One severe flaw that’s had digital footballers griping is the commentary. John Madden and his Monday Night Football colleague, Al Michaels, provide the play-by-play calls, but this year will include the addition of two new voices: ESPN’s Jill Arrington, and the voice of Fox Sports News, Tony Bruno. Thanks to the result of locking these two in a recording studio for thirty hours per person, Arrington will dish out this year’s sideline commentary, providing the latest updates on in-game injuries and keeping players updated on scores on games going on throughout the league. Bruno, on the other hand, will be the host of Madden 2005’s Storyline Central, which is a new addition to the Franchise mode that will help you get a leg-up on how your players are feeling personally, straight through the mouth of the press.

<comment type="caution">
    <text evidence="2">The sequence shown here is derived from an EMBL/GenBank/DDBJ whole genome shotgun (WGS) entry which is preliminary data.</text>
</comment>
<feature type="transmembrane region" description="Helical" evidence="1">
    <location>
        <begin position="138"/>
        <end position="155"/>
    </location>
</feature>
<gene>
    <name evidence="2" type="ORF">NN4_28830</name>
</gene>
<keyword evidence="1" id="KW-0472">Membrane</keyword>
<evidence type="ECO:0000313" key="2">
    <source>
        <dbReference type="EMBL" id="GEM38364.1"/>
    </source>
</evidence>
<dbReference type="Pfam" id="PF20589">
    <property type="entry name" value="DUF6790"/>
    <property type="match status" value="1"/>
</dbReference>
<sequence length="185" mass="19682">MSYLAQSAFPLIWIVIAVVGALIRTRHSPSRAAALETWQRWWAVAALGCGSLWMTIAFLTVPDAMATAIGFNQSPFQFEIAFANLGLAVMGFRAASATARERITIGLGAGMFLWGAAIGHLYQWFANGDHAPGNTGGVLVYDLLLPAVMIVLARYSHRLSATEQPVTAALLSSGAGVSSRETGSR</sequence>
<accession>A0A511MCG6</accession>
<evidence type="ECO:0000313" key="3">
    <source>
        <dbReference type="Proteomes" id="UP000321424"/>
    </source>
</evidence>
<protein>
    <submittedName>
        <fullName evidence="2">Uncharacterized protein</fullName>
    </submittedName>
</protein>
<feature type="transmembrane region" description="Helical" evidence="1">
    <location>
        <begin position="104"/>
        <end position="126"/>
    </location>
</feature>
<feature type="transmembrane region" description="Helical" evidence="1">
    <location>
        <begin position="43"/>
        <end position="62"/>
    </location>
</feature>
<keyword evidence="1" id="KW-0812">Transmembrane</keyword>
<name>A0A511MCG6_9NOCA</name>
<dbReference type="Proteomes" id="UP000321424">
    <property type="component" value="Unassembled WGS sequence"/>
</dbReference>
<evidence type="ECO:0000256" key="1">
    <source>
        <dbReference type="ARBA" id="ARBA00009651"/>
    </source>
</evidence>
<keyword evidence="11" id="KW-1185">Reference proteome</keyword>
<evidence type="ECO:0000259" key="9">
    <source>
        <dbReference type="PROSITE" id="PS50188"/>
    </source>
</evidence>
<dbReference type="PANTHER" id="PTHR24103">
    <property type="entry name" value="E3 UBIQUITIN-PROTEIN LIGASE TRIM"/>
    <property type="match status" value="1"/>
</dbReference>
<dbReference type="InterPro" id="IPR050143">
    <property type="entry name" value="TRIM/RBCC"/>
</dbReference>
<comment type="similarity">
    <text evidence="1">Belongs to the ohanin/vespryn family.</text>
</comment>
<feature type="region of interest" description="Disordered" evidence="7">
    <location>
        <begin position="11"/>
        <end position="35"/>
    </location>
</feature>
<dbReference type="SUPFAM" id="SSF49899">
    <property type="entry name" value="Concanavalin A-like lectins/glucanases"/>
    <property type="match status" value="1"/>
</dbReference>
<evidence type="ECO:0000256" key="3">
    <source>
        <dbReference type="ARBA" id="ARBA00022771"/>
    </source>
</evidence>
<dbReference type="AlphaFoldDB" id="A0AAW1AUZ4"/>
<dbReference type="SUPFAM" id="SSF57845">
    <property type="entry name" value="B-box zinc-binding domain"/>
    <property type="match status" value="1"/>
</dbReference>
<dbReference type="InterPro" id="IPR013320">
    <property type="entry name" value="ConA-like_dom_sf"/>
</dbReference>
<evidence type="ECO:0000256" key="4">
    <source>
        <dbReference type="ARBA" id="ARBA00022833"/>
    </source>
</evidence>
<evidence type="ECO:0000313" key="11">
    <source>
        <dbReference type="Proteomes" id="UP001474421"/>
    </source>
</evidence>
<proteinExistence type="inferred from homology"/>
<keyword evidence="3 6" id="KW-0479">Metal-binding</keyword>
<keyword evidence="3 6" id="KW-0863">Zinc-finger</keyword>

Ah, the Franchise mode; either you love it or you hate it. If you’re a football purist, living everyday like it’s fourth and 10 with the time winding down on the clock, there’s no better way to play a video game than in Madden’s Franchise mode. All of the things that made the game so good in previous years are back, including the basic trades, free agency signings, and the ability to manage your team for what seems like an endless amount of seasons. However, EA has added some new features that make running your own team even more similar to the real-life job than ever. These include the ability to assign players with the franchise tag, and the ability for members of your team to shop themselves around as restricted free agents. There are also other additions, including player progression throughout the season, being able to practice with your team, and even the ability to swap positions for certain players. Winning the Coach of the Year award may be a challenge, but with the enormous amount of options available, assembling a Super Bowl-worthy team may be easier than ever.